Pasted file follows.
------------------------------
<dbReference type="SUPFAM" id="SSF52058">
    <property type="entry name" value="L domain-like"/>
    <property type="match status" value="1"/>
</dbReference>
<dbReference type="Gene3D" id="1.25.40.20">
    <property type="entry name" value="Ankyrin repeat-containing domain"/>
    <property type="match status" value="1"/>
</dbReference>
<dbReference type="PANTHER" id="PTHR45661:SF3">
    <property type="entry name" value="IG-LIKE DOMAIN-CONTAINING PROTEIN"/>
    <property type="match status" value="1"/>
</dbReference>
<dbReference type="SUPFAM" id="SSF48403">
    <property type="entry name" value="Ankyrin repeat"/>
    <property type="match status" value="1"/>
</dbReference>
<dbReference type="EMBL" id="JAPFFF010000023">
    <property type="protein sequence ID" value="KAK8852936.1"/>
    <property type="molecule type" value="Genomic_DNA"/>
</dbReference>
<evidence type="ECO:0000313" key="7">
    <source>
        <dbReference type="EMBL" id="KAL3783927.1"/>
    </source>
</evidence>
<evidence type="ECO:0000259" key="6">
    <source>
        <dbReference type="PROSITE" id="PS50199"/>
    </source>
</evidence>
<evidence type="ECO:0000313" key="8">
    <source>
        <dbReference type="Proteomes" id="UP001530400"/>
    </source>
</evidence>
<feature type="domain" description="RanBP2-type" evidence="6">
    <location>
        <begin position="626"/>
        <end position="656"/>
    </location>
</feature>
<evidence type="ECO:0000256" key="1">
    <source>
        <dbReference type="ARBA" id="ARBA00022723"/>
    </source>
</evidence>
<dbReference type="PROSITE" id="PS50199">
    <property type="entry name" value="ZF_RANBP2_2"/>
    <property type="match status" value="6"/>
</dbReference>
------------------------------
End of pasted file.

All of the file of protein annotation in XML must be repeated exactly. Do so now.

<dbReference type="SUPFAM" id="SSF52058">
    <property type="entry name" value="L domain-like"/>
    <property type="match status" value="1"/>
</dbReference>
<dbReference type="Gene3D" id="1.25.40.20">
    <property type="entry name" value="Ankyrin repeat-containing domain"/>
    <property type="match status" value="1"/>
</dbReference>
<dbReference type="PANTHER" id="PTHR45661:SF3">
    <property type="entry name" value="IG-LIKE DOMAIN-CONTAINING PROTEIN"/>
    <property type="match status" value="1"/>
</dbReference>
<dbReference type="SUPFAM" id="SSF48403">
    <property type="entry name" value="Ankyrin repeat"/>
    <property type="match status" value="1"/>
</dbReference>
<dbReference type="EMBL" id="JAPFFF010000023">
    <property type="protein sequence ID" value="KAK8852936.1"/>
    <property type="molecule type" value="Genomic_DNA"/>
</dbReference>
<evidence type="ECO:0000313" key="7">
    <source>
        <dbReference type="EMBL" id="KAL3783927.1"/>
    </source>
</evidence>
<evidence type="ECO:0000259" key="6">
    <source>
        <dbReference type="PROSITE" id="PS50199"/>
    </source>
</evidence>
<evidence type="ECO:0000313" key="8">
    <source>
        <dbReference type="Proteomes" id="UP001530400"/>
    </source>
</evidence>
<feature type="domain" description="RanBP2-type" evidence="6">
    <location>
        <begin position="626"/>
        <end position="656"/>
    </location>
</feature>
<evidence type="ECO:0000256" key="1">
    <source>
        <dbReference type="ARBA" id="ARBA00022723"/>
    </source>
</evidence>
<dbReference type="PROSITE" id="PS50199">
    <property type="entry name" value="ZF_RANBP2_2"/>
    <property type="match status" value="6"/>
</dbReference>